The third way of forming the cutting edge is with this German burnishing and setting tool that has a steel disc which is set into it at the correct angle to form a cutting edge which will have the optimum angle for maximum cutting efficiency. The setting tool is very easy to use because all you do is basically lay the tool on your bench and just draw the scraper through to form the lip along it's edge, it is as easy as that.

Now comes the big question, it is time to check the proof of the pudding and we are going to test those scrapers we have just sharpened. By the way, it's
important to mention here that you just scrape with the grain you don’t do anything else.

Let’s say that you have got your picture down on your work surface and that you are ready to begin scraping and you have got your 6” x 4” scraper ready sharpened and it’s raring to go, you will need however, to watch what you are doing and take great care because with a scraper of that size, which is about 6 inches or 15cms long, you could easily be touching other veneers’ (you know the surrounding veneers), so if you can manage it only try to scrape your one veneer because if you start using it wrongly it could touch the wrong veneer and you could very easily tear it up and then you’re going to be well and truly “for it”.  
 Clearing filing marks with the oil stone.
You just "slide" the edge of the scraper blade
along the side of the oil stone whilst it's still
in its box as shown in this photo.
 The "blade" scraper and a "Goose Neck" scraper.
 The carborundum oil stone Alf has
used for clearing the filing marks from
the "blade" scraper edge.
Seen without its lid.
 The German burnishing and setting tool.

Your picture should be stuck down well before you begin and it also mustn’t have any blisters, so watch what you are doing if you are going to use any scrapers.
So the next thing is testing those new sharp edges you’ve just been putting on, so that you should be able to get curled scrapings off instead of dust.

Alf scrapes a test piece and gets some nice curls of wood, “there you are a nice clean scraping, okay with that?”

The next scraper I am going to show you is a Goose Neck scraper. This is used mostly on mouldings or the edge of tables, legs or anything like that. I’ve just brought a spindle along to demonstrate it, but you wouldn’t use it on marquetry, so it’s no good saying you will because you won’t. So that’s one odd example.
Another example is the Skarsten scraper which is a hooked scraper. It’s a bit big for marquetry, this one being about 4 inches or 10cms across, so if you’re going to use a scraper like this for marquetry - be careful once again of your surrounding veneers.

You can get replacement blades for these so there is no need to worry about sharpening or anything like that. If you want to rub a file along it you can do.
But they also do a small scraper like that, about 1. 5 inches or 4cms across, which I think would be ideal for you. And, you will be pleased to know, you can also get replacement blades for it, so you’ll have no worries there!
You can see how well they work when I scrape this test piece with them – there you are, perfect shavings. I shan’t pass these around for you to inspect as the blades are very sharp and we don’t want any accidents happening.

But these are very simple to use I think you’ll agree.

These small Skarsten scrapers are very good scrapers for marquetry, I can highly recommend them. They come with a spare set of blades and cost about £5. 00 each which is not a tremendous amount of money, so what more could you want? It certainly saves all that trouble of getting your flat steel blade scraper and placing it in a vice and filing it, then flattening it on the oil stone and setting it. This one is already set up for you!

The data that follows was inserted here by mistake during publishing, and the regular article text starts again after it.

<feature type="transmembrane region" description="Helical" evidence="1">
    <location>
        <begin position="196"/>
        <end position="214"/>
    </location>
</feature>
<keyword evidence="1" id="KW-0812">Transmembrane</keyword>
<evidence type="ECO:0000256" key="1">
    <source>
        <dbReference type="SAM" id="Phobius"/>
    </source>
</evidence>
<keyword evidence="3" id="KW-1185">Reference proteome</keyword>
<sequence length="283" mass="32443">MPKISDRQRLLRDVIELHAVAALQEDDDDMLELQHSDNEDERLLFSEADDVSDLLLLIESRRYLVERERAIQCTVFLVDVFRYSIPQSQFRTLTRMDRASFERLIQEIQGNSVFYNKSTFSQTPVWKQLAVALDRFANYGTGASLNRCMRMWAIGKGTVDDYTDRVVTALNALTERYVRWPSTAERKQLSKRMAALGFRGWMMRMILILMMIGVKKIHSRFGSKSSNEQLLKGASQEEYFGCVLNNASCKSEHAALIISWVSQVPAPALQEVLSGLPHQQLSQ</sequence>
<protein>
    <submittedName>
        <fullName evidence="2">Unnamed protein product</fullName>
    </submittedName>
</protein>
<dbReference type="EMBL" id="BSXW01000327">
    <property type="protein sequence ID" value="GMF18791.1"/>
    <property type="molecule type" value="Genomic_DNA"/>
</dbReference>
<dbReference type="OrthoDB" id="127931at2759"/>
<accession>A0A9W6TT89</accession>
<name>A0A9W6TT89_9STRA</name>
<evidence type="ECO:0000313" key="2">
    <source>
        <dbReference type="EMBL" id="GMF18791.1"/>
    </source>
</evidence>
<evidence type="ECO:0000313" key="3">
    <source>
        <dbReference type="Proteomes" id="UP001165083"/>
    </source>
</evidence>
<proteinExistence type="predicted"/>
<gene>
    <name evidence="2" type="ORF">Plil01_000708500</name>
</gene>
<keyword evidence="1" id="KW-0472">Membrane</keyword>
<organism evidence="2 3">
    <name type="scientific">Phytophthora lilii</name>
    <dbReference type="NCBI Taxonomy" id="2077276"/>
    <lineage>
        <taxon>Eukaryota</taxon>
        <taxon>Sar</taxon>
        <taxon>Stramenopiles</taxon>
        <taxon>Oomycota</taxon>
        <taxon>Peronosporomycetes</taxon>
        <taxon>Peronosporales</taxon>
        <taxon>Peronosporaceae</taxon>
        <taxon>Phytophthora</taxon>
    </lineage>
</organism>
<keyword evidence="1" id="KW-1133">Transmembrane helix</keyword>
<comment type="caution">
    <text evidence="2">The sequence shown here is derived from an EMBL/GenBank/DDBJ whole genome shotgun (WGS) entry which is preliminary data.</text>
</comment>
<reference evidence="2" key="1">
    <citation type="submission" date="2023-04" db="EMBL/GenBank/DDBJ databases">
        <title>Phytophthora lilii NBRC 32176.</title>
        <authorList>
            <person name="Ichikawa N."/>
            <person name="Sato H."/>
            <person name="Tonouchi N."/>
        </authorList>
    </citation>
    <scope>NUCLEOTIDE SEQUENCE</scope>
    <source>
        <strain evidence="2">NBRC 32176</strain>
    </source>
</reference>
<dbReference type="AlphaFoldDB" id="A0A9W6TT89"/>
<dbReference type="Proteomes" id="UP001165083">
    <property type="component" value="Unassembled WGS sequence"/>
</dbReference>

Putting the "edge on" with the mechanical
burnishing and setting tool.
 Small Skarsten scraper
 Large Skarsten scraper

“Where would you get one from?” asks a member of the audience “I got this from Middleton’s in York Road. But I would recommend this, you’ve got more control over your marquetry with this because you can do accurate work with these – you certainly couldn’t with that large one, you would end up if not careful touching the surrounding veneers and tearing them and subsequently risk spoiling your picture, you certainly don’t want that to happen. By the way, I think I should mention here that the original Skarsten company seems to have gone out of business. A firm called Faithfull Tools is now producing more or less identical scrapers to those old Skarsten ones. I have tried the new Faithfull blades in the old Skarsten handles and they seem to fit perfectly you'll be happy to know!

This next one is this rather an old one. In fact it is probably about forty years old whether it’s still in existence or not, I simply don’t know, I shouldn’t think so. It’s made up of razor blades, staggered razor blades to be exact, and the whole thing is held together by an arrangement of elastic or rubber bands in a somewhat Heath Robinson style, but still, you hold it like so (holding it in a black board eraser style) and you go against the grain but unfortunately you only get dust off! If you go with the grain you’ll end up with tram lines caused by the edges of the blades, so watch what you are doing with one of these.

If you are starting off with rough wood and you are using one of these scrapers, get two used razor blades (they supply you with some) put them in between your fresh razor blades and that will be ideal for your rough work. For fine work you would use the normal blades as they are. They also give you a gadget that holds three old razor blades and assembles together for snapping the razor blades off, but anyhow I don’t think you can get those razor blades anymore – everyone uses disposable razors or electric ones these days.

In fact I’ve got a leaflet here that came with this scraper which says they were selling blades at 8/-6d for 50 (that’s 42. 5p for 50 in today’s money) so that just shows you how old it is!